I was twenty-two years old and that sad and dangerous winter had awakened in me pleasant childhood memories of Concord, of racing through meadows, climbing trees and spending entire days out-of-doors, reading and daydreamingâactivities impossible to fulfill in the narrow lanes and busy streets of Boston. Moreover, I wished for more time and energy to write. I had sold two “blood and thunder” romance stories under a pen name and a collection of stories for children,
, but I had a nagging sense of nonarrival, of not yet writing what was most important for me to write, what only Louisa Alcott could write. There was a name, Josephine, and an image of a tomboyish young woman surrounded by a loving but difficult family, but I had no more than that.
was still quite a way from its conception.
I remembered that restless time again today, when Sylvia visited. She has grown plump with the years, and looking at her now, with her cane and her several chins and her strict schedule of naps, it is amusing to remember her as she was decades ago, lithe and eager for adventure, my companion in danger.
Perhaps her perceptions of me are similar. I am no longer the unknown, struggling authoress in her chilly and dark attic. I look a bit “the grande dame,” I fear, though my cuffs are still ink-stained.
When Sylvia arrived today she was carrying a package that had been waiting for me downstairs on the hall table.
“It's from London, Louy.” Sylvia gasped, breathing somewhat heavily from her climb up the stairs. She sat opposite me and leaned forward with such eagerness I thought she might open it herself. The brown package almost disappeared into the folds of her bright green plaid dress. Sylvia has buried two husbands, but refuses to wear black.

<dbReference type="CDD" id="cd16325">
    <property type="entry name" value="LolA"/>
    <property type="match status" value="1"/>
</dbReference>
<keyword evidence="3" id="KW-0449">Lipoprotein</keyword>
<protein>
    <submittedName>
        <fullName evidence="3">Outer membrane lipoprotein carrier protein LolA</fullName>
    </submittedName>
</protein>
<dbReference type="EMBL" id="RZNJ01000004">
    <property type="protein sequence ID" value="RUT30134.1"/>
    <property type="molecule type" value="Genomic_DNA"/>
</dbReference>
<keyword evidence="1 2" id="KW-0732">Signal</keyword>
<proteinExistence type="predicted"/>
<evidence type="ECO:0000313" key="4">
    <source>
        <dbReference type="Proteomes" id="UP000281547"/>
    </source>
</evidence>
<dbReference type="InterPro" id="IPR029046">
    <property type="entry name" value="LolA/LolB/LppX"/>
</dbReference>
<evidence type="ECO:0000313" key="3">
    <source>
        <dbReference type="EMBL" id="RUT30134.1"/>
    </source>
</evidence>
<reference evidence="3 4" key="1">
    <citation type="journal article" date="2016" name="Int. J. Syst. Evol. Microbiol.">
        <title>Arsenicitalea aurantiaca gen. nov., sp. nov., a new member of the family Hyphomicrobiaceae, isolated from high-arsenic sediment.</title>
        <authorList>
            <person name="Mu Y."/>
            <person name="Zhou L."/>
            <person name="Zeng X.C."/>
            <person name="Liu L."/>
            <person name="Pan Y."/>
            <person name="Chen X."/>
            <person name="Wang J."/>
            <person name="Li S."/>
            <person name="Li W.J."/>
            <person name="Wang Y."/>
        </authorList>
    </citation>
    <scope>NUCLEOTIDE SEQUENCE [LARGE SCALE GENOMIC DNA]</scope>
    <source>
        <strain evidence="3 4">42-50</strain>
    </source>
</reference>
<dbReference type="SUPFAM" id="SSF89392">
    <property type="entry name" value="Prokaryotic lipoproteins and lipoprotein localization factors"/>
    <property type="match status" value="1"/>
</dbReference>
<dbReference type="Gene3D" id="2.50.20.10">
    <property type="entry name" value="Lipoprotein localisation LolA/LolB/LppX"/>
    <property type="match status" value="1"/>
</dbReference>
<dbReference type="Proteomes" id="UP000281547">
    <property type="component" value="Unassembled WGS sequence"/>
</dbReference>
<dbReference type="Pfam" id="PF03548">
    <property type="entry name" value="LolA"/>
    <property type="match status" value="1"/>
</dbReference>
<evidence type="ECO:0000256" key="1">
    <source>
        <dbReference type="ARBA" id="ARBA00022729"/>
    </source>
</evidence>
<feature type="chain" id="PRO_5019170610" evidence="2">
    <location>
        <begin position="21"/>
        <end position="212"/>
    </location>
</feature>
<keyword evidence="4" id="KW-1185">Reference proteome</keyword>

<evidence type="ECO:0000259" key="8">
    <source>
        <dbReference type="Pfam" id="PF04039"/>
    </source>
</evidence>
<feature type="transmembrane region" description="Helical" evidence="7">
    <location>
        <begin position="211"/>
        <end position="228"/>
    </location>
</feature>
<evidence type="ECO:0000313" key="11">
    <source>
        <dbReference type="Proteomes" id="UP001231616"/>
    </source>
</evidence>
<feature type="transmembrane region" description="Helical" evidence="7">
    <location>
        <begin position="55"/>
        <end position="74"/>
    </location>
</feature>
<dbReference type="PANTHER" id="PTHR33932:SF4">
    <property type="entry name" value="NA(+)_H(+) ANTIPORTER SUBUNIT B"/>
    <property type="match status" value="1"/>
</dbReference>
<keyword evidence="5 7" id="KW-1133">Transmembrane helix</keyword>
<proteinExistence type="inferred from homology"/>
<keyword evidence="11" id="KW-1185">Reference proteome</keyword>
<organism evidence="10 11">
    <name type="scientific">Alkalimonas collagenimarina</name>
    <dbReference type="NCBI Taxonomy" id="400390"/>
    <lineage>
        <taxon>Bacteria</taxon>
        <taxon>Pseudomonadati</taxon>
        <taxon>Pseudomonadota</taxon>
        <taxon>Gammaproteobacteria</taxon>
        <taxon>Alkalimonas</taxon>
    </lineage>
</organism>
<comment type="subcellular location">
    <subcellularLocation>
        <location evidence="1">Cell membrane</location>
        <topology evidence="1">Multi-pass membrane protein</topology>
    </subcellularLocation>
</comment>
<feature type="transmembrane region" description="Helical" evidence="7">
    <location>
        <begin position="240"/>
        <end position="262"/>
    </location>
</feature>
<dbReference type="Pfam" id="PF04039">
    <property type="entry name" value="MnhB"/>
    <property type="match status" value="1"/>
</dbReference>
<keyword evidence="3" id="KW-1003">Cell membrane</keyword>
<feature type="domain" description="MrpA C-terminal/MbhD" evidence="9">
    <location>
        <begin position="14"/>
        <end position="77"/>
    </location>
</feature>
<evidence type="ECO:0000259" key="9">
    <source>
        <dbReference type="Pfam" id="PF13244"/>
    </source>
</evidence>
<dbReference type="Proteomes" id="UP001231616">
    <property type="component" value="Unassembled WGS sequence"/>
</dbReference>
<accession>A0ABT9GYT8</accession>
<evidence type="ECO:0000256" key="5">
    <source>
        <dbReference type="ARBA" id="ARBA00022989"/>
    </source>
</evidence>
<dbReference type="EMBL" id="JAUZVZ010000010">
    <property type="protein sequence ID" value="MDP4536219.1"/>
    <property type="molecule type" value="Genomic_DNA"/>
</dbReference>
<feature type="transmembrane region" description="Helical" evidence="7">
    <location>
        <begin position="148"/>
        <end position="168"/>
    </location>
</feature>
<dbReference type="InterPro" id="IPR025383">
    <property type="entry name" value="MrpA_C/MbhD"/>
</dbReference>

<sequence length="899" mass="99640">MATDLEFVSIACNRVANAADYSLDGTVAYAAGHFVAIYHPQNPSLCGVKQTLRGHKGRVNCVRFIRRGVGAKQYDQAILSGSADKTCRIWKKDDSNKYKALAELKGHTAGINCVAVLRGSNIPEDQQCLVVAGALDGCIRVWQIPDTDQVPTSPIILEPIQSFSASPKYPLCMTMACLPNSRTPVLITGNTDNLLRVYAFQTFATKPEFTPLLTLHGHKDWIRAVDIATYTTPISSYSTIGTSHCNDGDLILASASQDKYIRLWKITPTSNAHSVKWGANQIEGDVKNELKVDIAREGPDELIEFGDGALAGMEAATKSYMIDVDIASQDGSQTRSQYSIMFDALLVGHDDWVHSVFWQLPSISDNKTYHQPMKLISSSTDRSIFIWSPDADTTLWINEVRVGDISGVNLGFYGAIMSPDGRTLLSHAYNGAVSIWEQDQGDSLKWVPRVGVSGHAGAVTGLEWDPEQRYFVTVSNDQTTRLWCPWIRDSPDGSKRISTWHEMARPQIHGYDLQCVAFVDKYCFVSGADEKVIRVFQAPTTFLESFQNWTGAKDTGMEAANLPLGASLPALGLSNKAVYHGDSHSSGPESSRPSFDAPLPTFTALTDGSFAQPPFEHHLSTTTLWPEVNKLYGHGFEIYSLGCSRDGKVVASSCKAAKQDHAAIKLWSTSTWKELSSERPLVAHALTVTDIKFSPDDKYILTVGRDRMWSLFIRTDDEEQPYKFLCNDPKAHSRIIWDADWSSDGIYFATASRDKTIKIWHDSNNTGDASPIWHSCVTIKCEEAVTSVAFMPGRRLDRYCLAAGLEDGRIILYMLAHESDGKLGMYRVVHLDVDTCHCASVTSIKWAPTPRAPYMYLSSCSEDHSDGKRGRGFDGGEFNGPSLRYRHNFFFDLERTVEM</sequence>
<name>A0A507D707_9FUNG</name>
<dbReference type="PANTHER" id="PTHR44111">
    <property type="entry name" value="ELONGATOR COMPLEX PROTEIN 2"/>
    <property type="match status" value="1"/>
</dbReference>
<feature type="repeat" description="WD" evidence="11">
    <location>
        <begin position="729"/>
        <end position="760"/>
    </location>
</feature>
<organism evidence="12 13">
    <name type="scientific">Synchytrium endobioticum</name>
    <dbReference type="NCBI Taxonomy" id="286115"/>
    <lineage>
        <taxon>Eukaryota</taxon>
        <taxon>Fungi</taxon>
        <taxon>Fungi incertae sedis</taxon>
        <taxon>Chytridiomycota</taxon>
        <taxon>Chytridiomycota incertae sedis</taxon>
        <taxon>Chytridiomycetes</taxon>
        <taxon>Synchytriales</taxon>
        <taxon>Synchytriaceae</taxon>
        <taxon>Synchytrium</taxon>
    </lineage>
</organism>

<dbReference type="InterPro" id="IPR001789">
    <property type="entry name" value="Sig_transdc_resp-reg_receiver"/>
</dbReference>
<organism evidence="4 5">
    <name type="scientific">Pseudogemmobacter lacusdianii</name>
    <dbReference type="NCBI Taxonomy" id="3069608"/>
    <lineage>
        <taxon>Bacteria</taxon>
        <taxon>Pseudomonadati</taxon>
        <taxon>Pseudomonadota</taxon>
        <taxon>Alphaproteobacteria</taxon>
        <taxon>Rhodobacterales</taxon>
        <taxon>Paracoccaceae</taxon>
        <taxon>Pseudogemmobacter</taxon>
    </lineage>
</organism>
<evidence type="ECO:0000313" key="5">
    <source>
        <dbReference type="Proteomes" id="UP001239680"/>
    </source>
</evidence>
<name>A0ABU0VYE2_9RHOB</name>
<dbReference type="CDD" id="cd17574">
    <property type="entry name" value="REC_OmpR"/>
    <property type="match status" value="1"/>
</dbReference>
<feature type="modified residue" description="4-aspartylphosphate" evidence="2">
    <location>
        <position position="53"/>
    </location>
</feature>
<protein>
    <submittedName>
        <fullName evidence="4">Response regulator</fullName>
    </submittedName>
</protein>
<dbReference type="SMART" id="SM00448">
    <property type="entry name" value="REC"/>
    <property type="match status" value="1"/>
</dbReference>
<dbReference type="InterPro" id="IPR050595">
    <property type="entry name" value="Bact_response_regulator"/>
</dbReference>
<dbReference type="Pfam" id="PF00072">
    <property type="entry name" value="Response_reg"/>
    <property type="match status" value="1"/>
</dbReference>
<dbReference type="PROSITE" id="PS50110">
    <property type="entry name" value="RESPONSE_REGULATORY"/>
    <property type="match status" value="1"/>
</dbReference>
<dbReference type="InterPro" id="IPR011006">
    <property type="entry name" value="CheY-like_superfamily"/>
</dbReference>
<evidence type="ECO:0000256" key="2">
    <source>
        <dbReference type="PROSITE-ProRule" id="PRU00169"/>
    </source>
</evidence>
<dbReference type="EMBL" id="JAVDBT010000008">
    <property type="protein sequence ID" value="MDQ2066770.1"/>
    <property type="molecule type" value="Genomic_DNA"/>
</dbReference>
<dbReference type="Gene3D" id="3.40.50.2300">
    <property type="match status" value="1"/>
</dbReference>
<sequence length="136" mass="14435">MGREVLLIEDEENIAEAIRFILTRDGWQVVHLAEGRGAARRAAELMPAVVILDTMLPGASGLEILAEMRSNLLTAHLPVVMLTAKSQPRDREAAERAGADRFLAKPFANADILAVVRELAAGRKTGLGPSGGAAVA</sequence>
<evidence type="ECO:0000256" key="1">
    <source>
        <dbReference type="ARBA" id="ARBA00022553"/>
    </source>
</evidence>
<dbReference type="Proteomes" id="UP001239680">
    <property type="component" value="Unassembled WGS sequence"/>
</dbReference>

“London! Yes, I know the handwriting,” I said, taking the package. “It is from Fanny Kemble. Dear Fanny. There is a letter, and another volume of her memoirs.”
Fanny Kemble, if you are of that group that does not recall names easily, was, in her day, the finest Shakespearean actress on both sides of the Atlantic. She was one of the few of her profession who could play both wicked Lady Macbeth and girlish Juliet with wondrous credibility. To see Fanny onstage, wringing her hands and sobbing,
“Out, damned spot! out, I say . . . Yet who would have thought the old man to have had so much blood in him?” why, that was to know great acting. Especially when she gave us a private enactment of that scene, in Walpole, where there was indeed a considerable quantity of blood in the cellar.
She was a great friend of the family, and one of the joys of my girlhood was to see pretty Fanny standing behind Father, hands on hips or pointing at invisible causes, and perfectly mimicking his expressions and mouth movements as he earnestly expounded on his principles.
“Fanny visited you in Walpole, didn't she?” asked Sylvia, bringing me back to the present. “I think I remember her there, in that summer of âfifty-five. This morning I have been thinking of Walpole, and potatoes.”
I patted Sylvia's hand with great affection. Only a friend so old, so true, could say, “I have been thinking of potatoes,” and feel confident I would understand exactly what she meant.
“Yes,” I said, reaching for the scissors in my sewing basket. “When we had our little theater.” I cut the string and the brown paper fell away. On top of the volume (so new I could smell that wonderful fragrance of printer's ink!) was a likeness of Fanny. She looked much the same, except that like Sylvia her chins had multiplied and her hair looked unnaturally colored. I passed the photograph to Sylvia and a moment later the maid arrived with a tea tray. “Four lumps?” I asked Sylvia, picking up the sugar tongs.